British Paralympian Axed From Team After Disability Ruled 'Psychological'

Rodrigo de Freitas Lagoon
Rowers practice at Rodrigo de Freitas Lagoon in Rio de Janeiro, which will host the rowing and canoe events for the 2016 Paralympics. British paracanoe athlete Charlotte Wilkinson-Burnett has had her disability classification revoked and is not longer able to compete. Ricardo Moraes/Reuters

A British Paralympic hopeful who has been in a wheelchair for four years has been told she no longer qualifies for her category in the 2016 Paralympics in Brazil after medical tests found her disability to be psychological rather than physical. Charlotte Wilkinson-Burnett, 23, from Leicestershire, was due to compete in the paracanoe division when it makes its debut at the competition in Brazil in September next year.

The former England under-21s hockey player suffered a spinal injury when she fell in the shower in 2011, and claims she no longer has feeling from the waist down. However, doctors have now said that Wilkinson-Burnett's suffers from "conversion disorder", a rare syndrome which results in people suffering from neurological symptoms such as paralysis, despite there being no identifiable physical cause.

Following medical investigations at hospitals in the U.K. and the U.S., doctors say that her test results "strongly suggests" that there is no neurological abnormality to explain Wilkinson-Burnett's paralysis, according to the Independent newspaper. Under rules set by British Canoeing, canoeists must have suffered from a physical injury in order to compete with the team.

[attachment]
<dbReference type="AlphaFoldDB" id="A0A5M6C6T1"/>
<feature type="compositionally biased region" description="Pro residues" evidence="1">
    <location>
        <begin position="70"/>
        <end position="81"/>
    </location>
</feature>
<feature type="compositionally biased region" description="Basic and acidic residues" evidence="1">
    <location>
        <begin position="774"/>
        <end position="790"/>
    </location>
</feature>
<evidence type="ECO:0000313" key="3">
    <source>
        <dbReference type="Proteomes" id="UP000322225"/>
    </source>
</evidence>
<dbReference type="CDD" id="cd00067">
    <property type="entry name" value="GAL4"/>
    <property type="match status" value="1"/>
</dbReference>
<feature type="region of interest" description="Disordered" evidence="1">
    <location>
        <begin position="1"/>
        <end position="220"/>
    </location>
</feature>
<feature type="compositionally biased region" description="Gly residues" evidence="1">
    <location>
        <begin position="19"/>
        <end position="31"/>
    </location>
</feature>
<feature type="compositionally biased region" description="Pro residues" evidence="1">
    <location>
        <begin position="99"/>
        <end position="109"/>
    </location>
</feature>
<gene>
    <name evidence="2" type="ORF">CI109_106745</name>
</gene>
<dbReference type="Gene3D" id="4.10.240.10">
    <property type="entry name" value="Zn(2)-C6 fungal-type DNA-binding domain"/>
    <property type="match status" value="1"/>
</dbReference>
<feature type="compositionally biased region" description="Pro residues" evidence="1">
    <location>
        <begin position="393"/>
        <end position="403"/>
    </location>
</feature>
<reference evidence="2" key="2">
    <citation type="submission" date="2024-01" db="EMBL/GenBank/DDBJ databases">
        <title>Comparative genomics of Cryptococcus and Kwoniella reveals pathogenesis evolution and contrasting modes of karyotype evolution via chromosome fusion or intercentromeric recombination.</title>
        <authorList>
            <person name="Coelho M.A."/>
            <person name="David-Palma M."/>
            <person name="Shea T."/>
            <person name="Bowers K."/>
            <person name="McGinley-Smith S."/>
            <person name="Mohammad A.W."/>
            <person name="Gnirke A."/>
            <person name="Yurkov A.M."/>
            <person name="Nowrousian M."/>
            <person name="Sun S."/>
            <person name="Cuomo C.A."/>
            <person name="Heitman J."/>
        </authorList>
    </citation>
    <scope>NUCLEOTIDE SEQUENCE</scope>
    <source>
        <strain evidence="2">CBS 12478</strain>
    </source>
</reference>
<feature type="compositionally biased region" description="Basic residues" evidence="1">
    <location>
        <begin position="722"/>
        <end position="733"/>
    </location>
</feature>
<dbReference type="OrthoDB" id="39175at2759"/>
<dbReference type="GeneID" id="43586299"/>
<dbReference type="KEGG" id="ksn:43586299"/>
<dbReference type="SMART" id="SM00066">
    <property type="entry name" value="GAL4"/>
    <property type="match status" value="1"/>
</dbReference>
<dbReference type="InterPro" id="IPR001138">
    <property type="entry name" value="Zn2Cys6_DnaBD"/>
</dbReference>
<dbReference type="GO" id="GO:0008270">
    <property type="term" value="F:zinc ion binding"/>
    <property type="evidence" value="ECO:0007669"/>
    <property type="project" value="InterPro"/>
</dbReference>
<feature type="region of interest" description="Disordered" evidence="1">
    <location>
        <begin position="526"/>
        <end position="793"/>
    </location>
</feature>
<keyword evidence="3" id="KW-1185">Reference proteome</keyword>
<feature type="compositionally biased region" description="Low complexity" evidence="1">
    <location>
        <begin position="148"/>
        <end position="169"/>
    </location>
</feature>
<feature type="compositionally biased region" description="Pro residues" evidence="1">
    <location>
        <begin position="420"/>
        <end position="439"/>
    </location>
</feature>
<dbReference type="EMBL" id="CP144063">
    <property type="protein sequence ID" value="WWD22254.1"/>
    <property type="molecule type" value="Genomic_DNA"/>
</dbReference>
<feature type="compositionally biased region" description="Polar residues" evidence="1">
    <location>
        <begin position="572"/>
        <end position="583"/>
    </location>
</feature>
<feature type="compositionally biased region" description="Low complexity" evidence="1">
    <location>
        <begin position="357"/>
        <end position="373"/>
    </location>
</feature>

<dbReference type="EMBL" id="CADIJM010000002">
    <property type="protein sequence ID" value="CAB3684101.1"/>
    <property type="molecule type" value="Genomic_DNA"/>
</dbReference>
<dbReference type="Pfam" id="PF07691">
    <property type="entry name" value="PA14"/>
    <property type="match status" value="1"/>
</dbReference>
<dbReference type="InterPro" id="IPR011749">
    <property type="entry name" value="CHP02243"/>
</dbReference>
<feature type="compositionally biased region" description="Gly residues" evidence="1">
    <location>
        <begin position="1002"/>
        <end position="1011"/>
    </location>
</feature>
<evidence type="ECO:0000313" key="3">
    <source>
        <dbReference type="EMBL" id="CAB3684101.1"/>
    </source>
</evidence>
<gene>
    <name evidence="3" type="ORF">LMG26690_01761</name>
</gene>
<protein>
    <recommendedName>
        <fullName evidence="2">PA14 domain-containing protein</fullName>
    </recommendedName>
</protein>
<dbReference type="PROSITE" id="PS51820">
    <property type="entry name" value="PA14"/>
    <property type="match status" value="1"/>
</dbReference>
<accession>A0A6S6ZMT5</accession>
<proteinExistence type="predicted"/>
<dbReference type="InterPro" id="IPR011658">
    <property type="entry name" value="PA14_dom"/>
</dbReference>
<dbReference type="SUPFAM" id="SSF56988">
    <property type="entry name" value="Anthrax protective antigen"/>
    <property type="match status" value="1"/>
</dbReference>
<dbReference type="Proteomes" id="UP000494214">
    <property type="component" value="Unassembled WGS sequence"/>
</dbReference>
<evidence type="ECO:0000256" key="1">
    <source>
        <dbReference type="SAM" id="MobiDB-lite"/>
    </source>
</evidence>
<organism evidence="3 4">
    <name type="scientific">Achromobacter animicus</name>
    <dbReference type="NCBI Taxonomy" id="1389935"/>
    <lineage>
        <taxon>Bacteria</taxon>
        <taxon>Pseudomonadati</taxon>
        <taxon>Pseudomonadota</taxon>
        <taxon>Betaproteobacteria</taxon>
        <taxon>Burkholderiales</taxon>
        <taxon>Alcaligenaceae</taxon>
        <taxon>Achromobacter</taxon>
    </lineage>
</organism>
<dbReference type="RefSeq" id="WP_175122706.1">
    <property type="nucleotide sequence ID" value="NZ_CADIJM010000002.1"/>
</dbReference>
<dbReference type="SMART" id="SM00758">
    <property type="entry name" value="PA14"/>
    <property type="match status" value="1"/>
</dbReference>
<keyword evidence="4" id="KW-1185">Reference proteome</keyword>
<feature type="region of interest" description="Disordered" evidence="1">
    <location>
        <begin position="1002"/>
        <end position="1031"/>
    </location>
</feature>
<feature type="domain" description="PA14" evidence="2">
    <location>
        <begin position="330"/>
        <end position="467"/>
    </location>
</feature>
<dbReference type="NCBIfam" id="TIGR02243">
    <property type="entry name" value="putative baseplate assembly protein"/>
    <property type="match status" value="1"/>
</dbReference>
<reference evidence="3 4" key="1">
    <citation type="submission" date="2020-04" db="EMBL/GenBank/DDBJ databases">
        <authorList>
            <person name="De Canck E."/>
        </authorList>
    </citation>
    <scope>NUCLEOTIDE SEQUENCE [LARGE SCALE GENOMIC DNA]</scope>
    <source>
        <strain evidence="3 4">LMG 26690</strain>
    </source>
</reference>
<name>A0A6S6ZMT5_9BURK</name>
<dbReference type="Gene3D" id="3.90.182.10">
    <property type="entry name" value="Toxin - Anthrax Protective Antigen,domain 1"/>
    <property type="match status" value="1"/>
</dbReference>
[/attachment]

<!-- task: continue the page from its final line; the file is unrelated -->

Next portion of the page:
Wilkinson-Burnett started canoeing in 2013 and, having joined the British Canoeing Paracanoe program in 2014, she was due to compete with Team GB at the upcoming Paralympics. She told the Leicester Mercury newspaper: "It's clearly a big disappointment to me and a very unfortunate situation, however I don't believe that either British Canoeing or myself were in the wrong."

In a statement sent to Newsweek, a spokeswoman for British Canoeing said, "Based on all the information we now have, we can confirm that unfortunately Charlotte's disability would not be classifiable under the current paracanoe eligibility criteria set by the International Canoe Federation."

"We are extremely surprised and disappointed with this turn of events, which is a huge blow to Charlotte, who is a very talented and committed athlete," the spokeswoman added, "but it is vital that the integrity of the classification process is upheld to ensure it provides a level playing field for all athletes to participate."

British Paralympian Axed From Team After Disability Ruled 'Psychological' | Sports